The EU Parliament is the only parliament in the world that is not allowed to propose its own laws. Every official in Brussels has more power than a member of parliament. Yet the country is covered in election posters. What can we do?

Should you go to the European elections? I’m undecided. The voting documents arrived last week. This time it’s about everything, they say.

On the way to school every morning I pass the election statements of the parties. The SPD promises to do more against hate and incitement. That is what it says on a poster at the entrance to the zoo. I am also against hate. But I fear that if the Social Democrats take matters into their own hands, we will end up with another “democracy promotion law”, as the SPD calls its permanent subsidy for unemployed political scientists.

The FDP promises freedom for the economy, the economy loves freedom just like we do. I like to believe that. However, things often turned out badly when corporate managers were allowed to act as they wanted (see financial crisis). Less bureaucracy would certainly have been more appropriate, but that probably didn’t sound snappy enough.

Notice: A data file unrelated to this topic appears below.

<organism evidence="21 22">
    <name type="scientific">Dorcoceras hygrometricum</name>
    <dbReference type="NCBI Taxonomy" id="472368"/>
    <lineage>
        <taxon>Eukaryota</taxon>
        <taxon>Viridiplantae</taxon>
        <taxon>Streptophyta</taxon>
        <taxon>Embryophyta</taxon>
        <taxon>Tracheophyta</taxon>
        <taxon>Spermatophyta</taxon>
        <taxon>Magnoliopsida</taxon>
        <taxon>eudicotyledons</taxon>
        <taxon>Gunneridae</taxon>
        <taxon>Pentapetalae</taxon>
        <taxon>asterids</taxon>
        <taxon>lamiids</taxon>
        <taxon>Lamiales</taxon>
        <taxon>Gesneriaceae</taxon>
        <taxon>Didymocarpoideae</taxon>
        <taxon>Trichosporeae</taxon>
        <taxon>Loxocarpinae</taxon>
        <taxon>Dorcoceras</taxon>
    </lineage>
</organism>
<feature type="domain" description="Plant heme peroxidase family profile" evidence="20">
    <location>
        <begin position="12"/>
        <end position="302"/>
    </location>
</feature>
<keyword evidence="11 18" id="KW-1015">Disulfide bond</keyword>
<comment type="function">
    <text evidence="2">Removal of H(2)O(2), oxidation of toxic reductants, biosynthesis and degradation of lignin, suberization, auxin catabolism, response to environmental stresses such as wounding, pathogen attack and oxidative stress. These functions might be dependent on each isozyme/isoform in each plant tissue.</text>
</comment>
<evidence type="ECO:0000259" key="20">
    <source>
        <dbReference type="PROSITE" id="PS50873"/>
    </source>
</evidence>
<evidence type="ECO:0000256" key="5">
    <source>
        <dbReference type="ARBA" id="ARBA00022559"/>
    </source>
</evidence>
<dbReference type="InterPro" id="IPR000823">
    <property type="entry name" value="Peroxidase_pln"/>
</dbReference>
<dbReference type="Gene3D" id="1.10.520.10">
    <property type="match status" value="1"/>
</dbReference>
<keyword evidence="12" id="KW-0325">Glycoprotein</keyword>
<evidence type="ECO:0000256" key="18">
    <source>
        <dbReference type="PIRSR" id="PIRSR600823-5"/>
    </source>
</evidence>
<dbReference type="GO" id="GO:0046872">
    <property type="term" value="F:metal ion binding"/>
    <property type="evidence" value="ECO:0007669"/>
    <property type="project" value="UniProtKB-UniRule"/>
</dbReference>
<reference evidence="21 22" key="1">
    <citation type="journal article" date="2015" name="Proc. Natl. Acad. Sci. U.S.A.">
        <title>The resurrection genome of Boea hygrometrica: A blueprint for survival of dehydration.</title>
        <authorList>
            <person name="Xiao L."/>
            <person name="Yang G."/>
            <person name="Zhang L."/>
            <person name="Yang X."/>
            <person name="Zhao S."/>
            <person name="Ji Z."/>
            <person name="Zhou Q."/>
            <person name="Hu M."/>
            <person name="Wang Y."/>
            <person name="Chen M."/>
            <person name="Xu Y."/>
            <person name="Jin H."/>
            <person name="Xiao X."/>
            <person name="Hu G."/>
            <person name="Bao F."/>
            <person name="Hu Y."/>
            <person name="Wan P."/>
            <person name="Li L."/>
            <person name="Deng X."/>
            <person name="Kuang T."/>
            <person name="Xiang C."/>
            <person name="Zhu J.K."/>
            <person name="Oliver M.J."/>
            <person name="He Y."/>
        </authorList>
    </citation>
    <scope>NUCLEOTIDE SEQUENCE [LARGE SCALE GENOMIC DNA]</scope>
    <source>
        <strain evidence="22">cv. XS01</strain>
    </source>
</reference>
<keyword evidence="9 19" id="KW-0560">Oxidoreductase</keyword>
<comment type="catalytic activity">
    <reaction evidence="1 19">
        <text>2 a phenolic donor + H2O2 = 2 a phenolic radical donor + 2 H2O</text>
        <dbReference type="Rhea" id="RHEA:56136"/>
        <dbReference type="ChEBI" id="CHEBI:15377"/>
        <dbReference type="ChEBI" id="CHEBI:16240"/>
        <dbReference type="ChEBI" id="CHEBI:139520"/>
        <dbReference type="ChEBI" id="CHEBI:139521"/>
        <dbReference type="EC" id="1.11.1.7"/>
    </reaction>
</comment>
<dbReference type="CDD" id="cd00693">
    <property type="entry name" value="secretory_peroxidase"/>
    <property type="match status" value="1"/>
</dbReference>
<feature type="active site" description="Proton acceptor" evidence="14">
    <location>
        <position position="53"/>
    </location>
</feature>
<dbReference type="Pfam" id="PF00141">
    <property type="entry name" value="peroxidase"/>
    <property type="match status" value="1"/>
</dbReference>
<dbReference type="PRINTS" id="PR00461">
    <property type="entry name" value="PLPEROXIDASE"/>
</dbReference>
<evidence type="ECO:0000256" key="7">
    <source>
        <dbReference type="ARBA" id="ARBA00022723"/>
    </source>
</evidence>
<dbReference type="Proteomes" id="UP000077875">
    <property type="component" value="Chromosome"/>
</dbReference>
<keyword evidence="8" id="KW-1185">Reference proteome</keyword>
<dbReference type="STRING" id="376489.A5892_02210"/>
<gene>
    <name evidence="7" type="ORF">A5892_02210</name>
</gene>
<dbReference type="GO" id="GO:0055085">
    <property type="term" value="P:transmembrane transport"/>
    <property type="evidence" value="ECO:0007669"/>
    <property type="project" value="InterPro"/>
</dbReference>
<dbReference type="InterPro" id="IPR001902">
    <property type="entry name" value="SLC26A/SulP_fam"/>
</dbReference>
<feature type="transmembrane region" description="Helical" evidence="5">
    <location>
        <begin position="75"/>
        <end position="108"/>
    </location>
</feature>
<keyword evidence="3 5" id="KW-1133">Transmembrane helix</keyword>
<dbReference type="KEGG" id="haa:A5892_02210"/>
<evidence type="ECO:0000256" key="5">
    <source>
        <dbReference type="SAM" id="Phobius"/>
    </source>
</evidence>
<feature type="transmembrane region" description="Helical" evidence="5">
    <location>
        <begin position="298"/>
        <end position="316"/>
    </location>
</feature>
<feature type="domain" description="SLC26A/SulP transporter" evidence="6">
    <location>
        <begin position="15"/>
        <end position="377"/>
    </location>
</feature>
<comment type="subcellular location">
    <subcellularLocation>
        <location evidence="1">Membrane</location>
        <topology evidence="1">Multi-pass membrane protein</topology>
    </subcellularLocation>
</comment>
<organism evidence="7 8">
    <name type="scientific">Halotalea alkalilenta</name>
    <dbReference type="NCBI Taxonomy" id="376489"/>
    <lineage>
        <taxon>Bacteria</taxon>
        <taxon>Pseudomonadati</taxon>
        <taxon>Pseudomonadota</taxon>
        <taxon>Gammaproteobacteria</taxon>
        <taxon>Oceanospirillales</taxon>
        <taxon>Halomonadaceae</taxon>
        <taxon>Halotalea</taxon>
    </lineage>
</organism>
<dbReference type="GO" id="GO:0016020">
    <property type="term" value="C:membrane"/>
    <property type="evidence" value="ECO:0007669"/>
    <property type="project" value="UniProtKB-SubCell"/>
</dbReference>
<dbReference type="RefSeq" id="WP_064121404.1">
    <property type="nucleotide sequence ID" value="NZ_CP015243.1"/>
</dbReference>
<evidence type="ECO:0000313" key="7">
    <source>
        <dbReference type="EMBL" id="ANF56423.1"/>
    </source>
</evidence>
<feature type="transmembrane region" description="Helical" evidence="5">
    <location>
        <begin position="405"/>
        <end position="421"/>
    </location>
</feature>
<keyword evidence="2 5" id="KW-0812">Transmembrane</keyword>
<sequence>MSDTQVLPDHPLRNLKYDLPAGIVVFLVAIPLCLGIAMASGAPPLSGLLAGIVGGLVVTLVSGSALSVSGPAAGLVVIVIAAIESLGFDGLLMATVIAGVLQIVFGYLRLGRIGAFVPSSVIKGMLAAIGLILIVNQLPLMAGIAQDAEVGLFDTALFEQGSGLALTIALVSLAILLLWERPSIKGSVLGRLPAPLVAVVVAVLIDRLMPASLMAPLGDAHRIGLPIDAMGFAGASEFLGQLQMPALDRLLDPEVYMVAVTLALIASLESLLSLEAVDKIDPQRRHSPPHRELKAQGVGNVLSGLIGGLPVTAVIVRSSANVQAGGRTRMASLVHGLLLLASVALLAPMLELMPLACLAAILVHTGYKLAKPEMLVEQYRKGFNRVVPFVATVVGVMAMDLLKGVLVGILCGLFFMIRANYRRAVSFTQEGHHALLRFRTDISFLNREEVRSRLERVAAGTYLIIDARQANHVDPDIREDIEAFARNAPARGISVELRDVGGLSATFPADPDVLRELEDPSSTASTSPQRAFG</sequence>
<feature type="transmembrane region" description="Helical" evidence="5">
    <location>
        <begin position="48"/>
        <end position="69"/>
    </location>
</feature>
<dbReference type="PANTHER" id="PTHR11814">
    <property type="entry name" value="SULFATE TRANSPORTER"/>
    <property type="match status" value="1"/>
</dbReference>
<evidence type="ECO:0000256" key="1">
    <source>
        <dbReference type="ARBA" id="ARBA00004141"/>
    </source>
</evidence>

The Greens are for human rights and order. Interesting combination, I thought when I read that. I would have preferred something with more feeling from the Greens. What order do you mean? That of the chair circle?

If I had to choose, I would probably end up with Volt: “Don’t be an asshole.” In the end, isn’t that exactly what matters: not having become an asshole? However, I have doubts as to whether the politicians in Brussels, of all people, can help you with this.

A few years ago I made a long visit to the EU Parliament. A parliament that is the only representative body in the world not allowed to propose its own laws always seemed worth a trip to me. Lunch with the EU MP started with the question: “Who will take over, you or me?” Of course I took over. Many MPs no longer have their wallets with them when they meet people from out of town for dinner, as I was told.